“I hadn’t been on a short oval since August last year… so you forget things happen quick!” Hinchcliffe told Ryan. “It’s about the pace you carry. It’s a weird Milwaukee/Iowa/Pocono mix. It definitely keeps you on your toes. If we get the tire compound right, it should be a great race.”

Hinchcliffe also said he’d like to see another mile-and-a-half oval added to the schedule at some stage.

Hinch would like to try his hand at a NASCAR Xfinity Series road course race.

We mentioned this with Daniel Ricciardo and Dale Earnhardt Jr. late last month, that given the nature of the break in the F1 calendar in August 2016 that Dale Jr. has a JR Motorsports Xfinity car waiting for him if Ricciardo is able to.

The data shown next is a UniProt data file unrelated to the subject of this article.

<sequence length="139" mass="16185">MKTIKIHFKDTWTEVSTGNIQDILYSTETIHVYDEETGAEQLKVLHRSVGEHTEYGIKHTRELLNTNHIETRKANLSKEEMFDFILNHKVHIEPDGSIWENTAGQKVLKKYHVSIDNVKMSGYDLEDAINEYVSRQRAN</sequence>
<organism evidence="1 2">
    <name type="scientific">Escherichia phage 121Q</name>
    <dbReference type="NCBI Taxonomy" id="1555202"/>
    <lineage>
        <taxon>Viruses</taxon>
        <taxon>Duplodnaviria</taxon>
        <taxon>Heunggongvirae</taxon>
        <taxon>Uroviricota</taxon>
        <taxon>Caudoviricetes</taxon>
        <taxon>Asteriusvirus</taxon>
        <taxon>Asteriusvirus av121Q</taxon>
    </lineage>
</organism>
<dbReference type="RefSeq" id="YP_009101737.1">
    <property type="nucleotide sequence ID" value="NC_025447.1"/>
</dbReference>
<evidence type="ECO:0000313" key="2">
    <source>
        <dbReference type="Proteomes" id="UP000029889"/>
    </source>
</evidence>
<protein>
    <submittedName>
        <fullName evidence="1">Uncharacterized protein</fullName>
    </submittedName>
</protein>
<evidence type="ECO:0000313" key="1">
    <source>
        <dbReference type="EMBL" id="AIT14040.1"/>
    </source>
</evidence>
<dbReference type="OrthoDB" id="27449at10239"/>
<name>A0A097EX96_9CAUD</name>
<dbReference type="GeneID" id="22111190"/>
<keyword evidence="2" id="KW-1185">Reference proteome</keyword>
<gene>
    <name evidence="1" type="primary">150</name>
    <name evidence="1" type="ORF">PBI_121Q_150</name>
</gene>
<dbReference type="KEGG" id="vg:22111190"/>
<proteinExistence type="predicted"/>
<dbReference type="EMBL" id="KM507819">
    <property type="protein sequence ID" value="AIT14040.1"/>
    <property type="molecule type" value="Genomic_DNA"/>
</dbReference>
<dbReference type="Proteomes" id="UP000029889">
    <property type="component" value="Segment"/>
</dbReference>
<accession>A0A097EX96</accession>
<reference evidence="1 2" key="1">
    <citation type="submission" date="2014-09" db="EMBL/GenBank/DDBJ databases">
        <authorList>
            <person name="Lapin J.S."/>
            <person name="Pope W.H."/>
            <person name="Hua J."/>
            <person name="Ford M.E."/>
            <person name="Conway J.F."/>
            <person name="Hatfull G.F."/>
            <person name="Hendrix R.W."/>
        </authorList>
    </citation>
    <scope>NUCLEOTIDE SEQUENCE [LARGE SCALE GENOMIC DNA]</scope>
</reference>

Could Hinchcliffe be able to do the same?

He told veteran ace Canadian motorsports journalist Dean McNulty, who retired after Sunday’s Sprint Cup Series race, he’d love to get in an Xfinity car and with IndyCar having a similar break in August – IndyCar only races at Pocono August 21 – the timing is perfect.

“We have come close the past couple of years trying to put a program together so now with August pretty much open for IndyCar, the timing couldn’t be better,” Hinchcliffe told McNulty, via the Toronto Sun.

In a separate interview with NBCSN’s Rutledge Wood during the NASCAR Sprint Cup Series pre-race show, Hinchcliffe confirmed the interest and Rutledge came up with the idea of a hashtag for support – #GetHinchToTheGlen – which has already been picked up on.

Hinchcliffe joined Marco Andretti and Josef Newgarden as IndyCar stars making a cameo appearance at the Sprint Cup race.